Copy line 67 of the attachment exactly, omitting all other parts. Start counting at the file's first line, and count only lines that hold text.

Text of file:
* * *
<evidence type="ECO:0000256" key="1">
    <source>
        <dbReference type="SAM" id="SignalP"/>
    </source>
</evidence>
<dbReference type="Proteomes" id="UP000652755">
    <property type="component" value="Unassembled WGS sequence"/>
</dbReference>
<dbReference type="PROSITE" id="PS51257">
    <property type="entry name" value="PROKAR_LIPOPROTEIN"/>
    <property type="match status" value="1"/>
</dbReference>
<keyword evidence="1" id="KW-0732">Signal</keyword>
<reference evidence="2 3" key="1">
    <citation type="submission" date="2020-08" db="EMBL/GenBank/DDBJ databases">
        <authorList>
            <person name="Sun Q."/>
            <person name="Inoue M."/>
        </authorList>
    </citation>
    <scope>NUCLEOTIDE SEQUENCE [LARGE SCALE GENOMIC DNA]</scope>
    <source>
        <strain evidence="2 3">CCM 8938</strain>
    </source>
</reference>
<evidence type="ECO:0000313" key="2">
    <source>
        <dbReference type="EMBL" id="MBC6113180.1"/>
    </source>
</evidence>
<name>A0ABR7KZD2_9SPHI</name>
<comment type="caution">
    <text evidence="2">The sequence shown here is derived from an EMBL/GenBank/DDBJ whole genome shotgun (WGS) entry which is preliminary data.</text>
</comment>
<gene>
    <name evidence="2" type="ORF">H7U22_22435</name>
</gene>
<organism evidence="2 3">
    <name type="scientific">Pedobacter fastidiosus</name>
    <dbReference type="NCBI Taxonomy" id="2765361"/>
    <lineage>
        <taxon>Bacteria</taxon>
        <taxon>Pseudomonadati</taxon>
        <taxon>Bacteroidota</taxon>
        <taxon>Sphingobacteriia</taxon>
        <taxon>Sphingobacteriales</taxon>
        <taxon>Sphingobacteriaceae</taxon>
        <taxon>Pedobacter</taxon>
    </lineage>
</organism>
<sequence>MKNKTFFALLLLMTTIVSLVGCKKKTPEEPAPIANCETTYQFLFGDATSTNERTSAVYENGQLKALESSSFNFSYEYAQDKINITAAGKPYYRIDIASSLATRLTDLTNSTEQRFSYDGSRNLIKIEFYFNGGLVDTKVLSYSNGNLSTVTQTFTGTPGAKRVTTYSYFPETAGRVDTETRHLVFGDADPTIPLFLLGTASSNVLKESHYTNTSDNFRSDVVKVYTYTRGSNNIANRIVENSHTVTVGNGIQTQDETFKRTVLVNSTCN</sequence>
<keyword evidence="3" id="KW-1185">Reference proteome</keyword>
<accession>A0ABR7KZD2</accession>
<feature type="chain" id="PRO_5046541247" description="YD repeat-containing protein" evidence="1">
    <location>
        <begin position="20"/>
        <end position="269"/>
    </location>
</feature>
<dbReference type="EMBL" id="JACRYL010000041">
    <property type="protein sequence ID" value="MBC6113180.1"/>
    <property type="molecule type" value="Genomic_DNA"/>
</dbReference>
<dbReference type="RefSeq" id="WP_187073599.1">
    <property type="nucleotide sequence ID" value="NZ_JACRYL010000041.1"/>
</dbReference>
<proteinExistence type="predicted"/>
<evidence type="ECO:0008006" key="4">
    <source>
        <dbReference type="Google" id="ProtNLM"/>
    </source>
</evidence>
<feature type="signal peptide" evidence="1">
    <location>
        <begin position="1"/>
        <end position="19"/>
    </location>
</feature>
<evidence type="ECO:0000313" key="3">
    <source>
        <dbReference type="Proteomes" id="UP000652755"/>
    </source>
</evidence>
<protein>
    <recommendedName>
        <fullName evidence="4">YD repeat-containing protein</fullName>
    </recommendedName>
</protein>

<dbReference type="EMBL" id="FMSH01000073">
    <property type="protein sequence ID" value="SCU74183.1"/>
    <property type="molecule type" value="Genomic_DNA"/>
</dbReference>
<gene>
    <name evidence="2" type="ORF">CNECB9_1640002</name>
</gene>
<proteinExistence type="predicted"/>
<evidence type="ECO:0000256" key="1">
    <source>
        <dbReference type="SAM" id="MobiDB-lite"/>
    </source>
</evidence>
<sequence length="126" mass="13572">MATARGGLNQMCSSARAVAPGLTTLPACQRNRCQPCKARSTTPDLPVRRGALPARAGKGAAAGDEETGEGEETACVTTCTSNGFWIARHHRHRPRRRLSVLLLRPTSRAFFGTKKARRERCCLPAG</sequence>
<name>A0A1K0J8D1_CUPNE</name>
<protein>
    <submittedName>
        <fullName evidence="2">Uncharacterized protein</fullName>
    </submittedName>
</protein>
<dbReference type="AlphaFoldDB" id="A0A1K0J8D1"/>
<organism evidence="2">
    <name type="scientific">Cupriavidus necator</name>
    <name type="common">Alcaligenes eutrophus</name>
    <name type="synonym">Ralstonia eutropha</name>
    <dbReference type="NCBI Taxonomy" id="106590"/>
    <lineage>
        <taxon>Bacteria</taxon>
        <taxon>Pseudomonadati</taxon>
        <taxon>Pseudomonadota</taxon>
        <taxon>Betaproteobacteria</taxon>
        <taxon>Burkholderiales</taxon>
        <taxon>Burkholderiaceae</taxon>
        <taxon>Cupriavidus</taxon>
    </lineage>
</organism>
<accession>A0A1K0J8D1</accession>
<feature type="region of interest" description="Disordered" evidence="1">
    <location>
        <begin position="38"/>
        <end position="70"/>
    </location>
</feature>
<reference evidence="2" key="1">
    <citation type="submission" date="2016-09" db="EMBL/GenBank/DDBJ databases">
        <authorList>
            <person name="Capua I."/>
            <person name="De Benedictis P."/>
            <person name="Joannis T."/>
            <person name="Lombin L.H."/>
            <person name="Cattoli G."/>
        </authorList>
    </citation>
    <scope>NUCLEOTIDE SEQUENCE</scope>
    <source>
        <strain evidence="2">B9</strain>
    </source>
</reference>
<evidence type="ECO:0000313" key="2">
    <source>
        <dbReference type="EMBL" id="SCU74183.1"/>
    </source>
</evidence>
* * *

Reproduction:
<proteinExistence type="predicted"/>